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North Carolina lawmakers should upgrade state nursing regulations
SAVE Act provides rules we can live with
Published Thursday, May 13, 2021 11:00 pm
by Gale Adcock and Carla Cunningham

Four North Carolina lawmakers who are registered nurses filed the bipartisan SAVE Act to modernize nursing regulations across the state.

The writers are members of the North Carolina House of Representatives.

Every year from May 6 to May 12, the nation celebrates National Nurses Week. May 12 is the birthday of Florence Nightingale, the founder of modern-day nursing. Nightingale used statistical illustrations called rose diagrams (also referred to as ‘coxcomb’ diagrams) to highlight the number of unnecessary deaths during the Crimean War as a result of preventable infections.

Nightingale combined caring, determination and evidence to save soldiers’ lives. Nightingale set the tone early in the evolution of the nursing profession: to improve health and save lives, caring and care must be combined with facts.  

Along with our fellow Registered Nurses in the NC House (Reps. Donna White and Diane Wheatley), in mid-March we filed the bipartisan SAVE Act to deliver Safe, Accessible, Value-directed and Excellent care throughout North Carolina by modernizing nursing regulations.

The bill removes an antiquated requirement that nurse practitioners and certified nurse midwives have physician supervision to practice and brings the regulation of their practice, along with that of certified registered nurse anesthetists and clinical nurse specialists, into the 21st century. The bill has an impressive 102 House and Senate sponsors and cosponsors.

For nurse practitioners and certified nurse midwives, “supervision” is merely a paperwork distraction. There is no evidence that the required twice-a-year meetings and annual review of a practice agreement have any value on the delivery of care or impact on patient care outcomes.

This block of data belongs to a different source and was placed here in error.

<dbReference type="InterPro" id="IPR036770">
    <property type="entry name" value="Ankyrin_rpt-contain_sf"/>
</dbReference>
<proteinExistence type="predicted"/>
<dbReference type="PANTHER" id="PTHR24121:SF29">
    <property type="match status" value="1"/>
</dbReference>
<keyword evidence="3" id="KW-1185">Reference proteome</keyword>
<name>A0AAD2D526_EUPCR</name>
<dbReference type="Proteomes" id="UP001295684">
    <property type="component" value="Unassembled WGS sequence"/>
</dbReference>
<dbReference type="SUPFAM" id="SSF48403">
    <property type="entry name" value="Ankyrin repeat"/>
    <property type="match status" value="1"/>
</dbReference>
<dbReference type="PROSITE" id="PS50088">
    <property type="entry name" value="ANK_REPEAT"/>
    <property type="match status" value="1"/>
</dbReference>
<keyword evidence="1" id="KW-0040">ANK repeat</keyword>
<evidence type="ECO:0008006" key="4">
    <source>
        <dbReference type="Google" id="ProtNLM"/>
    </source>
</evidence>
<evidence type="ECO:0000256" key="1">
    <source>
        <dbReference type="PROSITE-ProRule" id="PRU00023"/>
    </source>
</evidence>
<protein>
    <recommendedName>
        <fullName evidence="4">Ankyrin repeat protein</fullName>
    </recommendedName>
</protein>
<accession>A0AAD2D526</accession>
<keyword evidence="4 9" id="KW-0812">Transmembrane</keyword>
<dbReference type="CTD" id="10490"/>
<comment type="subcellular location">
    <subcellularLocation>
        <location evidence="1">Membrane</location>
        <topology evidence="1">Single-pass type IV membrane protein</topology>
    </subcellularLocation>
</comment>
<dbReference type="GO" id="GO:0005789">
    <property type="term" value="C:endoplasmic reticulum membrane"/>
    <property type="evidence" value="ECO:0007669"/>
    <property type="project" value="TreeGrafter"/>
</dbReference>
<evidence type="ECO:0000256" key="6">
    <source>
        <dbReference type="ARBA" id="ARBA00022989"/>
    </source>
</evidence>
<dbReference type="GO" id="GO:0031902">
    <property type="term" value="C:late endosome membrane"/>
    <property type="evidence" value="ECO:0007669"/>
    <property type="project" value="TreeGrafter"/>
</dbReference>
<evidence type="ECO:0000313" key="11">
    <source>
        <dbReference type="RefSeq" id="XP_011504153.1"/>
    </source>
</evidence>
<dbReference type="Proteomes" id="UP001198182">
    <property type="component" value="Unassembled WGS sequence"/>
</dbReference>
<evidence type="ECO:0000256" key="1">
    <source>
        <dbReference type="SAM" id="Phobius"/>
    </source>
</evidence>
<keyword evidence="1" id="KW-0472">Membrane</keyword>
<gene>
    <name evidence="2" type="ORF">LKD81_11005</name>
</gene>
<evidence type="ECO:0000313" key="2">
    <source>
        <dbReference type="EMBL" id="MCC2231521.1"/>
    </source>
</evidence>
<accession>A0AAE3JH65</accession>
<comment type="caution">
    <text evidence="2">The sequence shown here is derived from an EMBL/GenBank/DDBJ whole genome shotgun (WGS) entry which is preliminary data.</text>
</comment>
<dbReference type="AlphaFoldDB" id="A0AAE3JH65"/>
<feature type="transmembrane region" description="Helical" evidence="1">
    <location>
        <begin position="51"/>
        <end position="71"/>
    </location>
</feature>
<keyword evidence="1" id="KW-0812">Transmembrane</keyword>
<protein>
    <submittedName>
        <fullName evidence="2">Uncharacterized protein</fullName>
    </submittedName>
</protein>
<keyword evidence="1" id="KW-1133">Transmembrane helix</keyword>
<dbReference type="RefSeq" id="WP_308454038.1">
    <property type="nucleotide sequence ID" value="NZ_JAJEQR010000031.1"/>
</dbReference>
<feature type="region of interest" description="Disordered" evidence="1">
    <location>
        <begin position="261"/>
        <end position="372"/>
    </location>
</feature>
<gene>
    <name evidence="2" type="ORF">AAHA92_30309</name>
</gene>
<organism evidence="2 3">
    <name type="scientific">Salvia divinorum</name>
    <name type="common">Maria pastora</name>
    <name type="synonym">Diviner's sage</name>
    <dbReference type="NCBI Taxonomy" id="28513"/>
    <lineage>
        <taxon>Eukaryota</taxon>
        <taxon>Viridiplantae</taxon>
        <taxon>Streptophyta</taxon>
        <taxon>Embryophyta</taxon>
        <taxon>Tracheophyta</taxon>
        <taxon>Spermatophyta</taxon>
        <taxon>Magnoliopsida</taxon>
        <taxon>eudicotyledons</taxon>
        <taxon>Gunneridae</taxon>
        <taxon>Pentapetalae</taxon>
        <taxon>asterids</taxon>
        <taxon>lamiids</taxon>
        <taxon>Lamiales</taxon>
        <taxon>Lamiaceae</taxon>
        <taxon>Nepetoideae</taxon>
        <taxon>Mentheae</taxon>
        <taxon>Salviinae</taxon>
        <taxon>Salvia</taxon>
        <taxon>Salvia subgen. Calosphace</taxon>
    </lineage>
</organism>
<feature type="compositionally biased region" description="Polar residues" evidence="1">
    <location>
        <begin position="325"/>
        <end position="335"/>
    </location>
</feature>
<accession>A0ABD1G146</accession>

Meanwhile, The SAVE Act is based on multiple research studies showing that these highly educated advanced practice registered nurses deliver high quality care with excellent patient outcomes. Twenty-three states and the District of Columbia have passed similar legislation for nurse practitioners (some, like New Mexico, more than 25 years ago).

Advanced practice registered nurses practicing within the full extent of their graduate education, state licensure and national certification is not a new or novel idea.

Add to this the findings of a 2015 Duke University study which concluded that lifting unnecessary state requirements would have an impact of $435 Million to $4.3 Billion on the state’s economy and create thousands of new jobs, while requiring no state funds. It’s clear The SAVE Act is all upside.

In a state with persistent health care provider shortages and lack of access to health care, especially in rural communities, we simply can’t afford to continue to underutilize advanced practice registered nurses.  Sixty-four percent of House members and 50% of senators have indicated their readiness to vote for the SAVE Act. National Nurses Week is a reminder of the essential role of nurses in health care delivery across our state and nation. It is also a call to action to pass the SAVE Act.

Rep. Gale Adcock, RN, FNP, Wake County
Rep. Carla Cunningham, RN, BSN, Mecklenburg County      


The "Baby and Company" fiasco just a few years back should put the brakes on this absurd notion to remove all medical supervision from advanced nurse practitioners. Babies DIED because of a lack of medical supervision (even when it was mandated) in an unregulated setting (as far as I know birthing centers in NC remain unregulated by NCDHHS). Healthcare conglomerates/private equity firms are already abusing contracted/employed doctors to the nth degree - and our politicians have failed to do anything about it in nearly 30 years. Healthcare "reform" is what killed rural medicine. Medical whistleblowers protection is non-existent in the private sector. Tossing unsupervised nurses into the fray is only going to devalue providers even more than they already are - and pit primary care MDs against APRNs for jobs. Sorry. Too much in medicine is broken. The politicians need to fix the broken FIRST.
Posted on May 14, 2021

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